New study: Deadly heat – the climate catastrophe is costing more and more lives

Climate change is becoming increasingly life-threatening.

New study: Deadly heat – the climate catastrophe is costing more and more lives

Climate change is becoming increasingly life-threatening. According to a study published Wednesday in the prestigious medical journal The Lancet, global warming will cause nearly five times more people to die from extreme heat in 2050 than today.

Even if the average global temperature increase remained at just under two degrees compared to pre-industrial times, the number of global heat deaths would rise by 370 percent by the middle of the century, write the authors of the "Lancet Countdown on health and climate change." .

The experts point out the health consequences of the climate crisis with further drastic figures. 114 international experts led by Marina Romanello from University College London published the report.

Today, people around the world are already exposed to extreme heat on twice as many days as in the period 1986 to 2005. This is particularly life-threatening for small children and older people. The number of heat-related deaths of people over 65 years of age has recently increased by 85 percent compared to the years 1991 to 2000. "Inaction will cost us dearly. We cannot afford to be so inactive - the price will be human lives," Romanello said, according to a statement.

The increasing heat also means there are fewer and fewer safe hours to work or exercise outdoors. In addition, the dangers from forest fires and the spread of tropical infectious diseases are increasing. Mosquitoes that transmit infectious diseases such as malaria or dengue fever are becoming more widespread as temperatures rise. According to the study, if global warming increases by two degrees, the spread of dengue fever will increase by 36 percent.

In Germany, people were exposed to potentially life-threatening heat for an average of 7.9 days per year between 2013 and 2022. Although this is significantly less than the global average of 86 days, the average summer temperatures in this country in the years 2018 to 2022 were 1.8 degrees Celsius higher than in the period 1986 to 2005.

The high temperatures in Germany, for example, led to around 34 million working hours being lost due to heat in 2022 - especially in construction. That's an increase of 12 percent compared to the period 1991 to 2000, according to the report.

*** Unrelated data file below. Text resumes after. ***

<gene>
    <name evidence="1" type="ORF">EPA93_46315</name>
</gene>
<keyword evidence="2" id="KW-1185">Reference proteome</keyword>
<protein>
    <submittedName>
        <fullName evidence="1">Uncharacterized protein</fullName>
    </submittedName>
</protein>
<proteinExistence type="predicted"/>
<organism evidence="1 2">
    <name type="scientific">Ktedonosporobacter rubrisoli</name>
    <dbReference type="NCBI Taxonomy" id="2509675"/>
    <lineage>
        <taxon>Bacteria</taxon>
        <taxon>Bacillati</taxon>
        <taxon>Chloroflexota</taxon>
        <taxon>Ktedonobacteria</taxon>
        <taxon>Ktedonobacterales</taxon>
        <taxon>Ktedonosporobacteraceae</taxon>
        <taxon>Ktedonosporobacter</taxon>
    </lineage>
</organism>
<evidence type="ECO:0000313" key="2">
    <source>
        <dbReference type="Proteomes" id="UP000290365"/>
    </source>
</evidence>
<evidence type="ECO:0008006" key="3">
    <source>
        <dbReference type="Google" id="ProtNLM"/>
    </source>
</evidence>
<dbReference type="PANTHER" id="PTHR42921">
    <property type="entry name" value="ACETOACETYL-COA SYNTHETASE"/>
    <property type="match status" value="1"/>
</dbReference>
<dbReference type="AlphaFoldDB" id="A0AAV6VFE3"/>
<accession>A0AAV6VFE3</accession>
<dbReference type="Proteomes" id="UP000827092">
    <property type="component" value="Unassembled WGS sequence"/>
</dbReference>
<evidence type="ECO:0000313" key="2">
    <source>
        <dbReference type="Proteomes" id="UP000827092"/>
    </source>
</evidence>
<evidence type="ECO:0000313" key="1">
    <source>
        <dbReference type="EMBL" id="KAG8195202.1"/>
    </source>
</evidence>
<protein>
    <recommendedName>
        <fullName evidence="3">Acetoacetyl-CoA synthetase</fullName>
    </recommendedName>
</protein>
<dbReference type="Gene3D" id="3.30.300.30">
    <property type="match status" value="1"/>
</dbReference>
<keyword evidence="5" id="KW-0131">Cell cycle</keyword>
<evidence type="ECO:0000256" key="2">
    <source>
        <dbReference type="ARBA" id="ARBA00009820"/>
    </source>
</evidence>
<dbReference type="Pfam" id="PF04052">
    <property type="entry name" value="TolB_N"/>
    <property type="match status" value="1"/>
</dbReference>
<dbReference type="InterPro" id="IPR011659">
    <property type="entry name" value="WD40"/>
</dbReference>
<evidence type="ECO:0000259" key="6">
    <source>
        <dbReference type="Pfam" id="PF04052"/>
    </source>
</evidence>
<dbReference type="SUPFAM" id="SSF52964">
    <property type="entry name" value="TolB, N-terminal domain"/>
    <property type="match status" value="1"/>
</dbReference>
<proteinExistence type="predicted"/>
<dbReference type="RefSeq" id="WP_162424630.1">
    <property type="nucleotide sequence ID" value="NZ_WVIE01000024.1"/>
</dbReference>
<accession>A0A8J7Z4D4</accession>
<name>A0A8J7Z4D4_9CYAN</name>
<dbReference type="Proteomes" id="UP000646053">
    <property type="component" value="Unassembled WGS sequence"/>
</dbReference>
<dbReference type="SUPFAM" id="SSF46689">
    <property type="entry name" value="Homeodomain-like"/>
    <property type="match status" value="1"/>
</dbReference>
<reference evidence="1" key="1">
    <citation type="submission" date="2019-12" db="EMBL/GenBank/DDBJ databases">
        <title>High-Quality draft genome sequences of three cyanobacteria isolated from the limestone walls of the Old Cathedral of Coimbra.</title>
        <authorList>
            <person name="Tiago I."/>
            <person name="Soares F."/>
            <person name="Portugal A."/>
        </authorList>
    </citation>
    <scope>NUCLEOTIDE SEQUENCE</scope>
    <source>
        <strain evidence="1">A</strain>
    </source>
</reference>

Although 31 percent of electricity in Germany was generated from renewable energies in 2020, it was only six percent in all energy areas combined - heating, transport and others. "Low use of clean renewable energy and the continued use of fossil fuels and biomass result in high levels of air pollution, increasing the risk of respiratory and cardiovascular diseases, lung cancer, diabetes, neurological disorders and adverse pregnancy outcomes and a high morbidity and... mortality burden," write the study authors in a special evaluation for Germany.

Another part of the report is dedicated to the connection between nutrition, climate change and health. The scientists determined that keeping livestock is responsible for 57 percent of all greenhouse gas emissions from agriculture worldwide. Not only do cattle in particular emit large amounts of methane, but the cultivation of fodder consumes large parts of the agricultural land. By mid-century, approximately 520 million more people than before would suffer from moderate to severe food insecurity. In addition, 1.9 million deaths globally were associated with excessive consumption of red meat, processed meat and dairy products in 2020; in Germany there were over 87,000 deaths. The researchers therefore advocate a plant-based and low-meat diet.

But the scientists also have positive things to report. Global deaths caused by air pollution have fallen by 15.7 percent since 2005. In addition, around 1,500 billion euros were invested in clean energies in 2022, 61 percent more than in fossil energies.

In order to avert climate change with catastrophic consequences, the international community agreed in the Paris Climate Agreement in 2015 to limit global warming to well below two degrees, but if possible to 1.5 degrees compared to the pre-industrial era. However, as greenhouse gas emissions continue to increase, the earth is currently heading towards a warming of 2.7 degrees. At the UN climate conference COP28, which begins in Dubai at the end of the month, there will be a health day for the first time focusing on the health consequences of climate change.

The researchers acknowledge that the number of renewable energies is increasing and that further measures are being taken to protect the climate. But: "With 1,337 tons of carbon dioxide still being emitted per second, we are not reducing emissions nearly fast enough to keep climate threats at the level that our health systems can manage," said Romanello.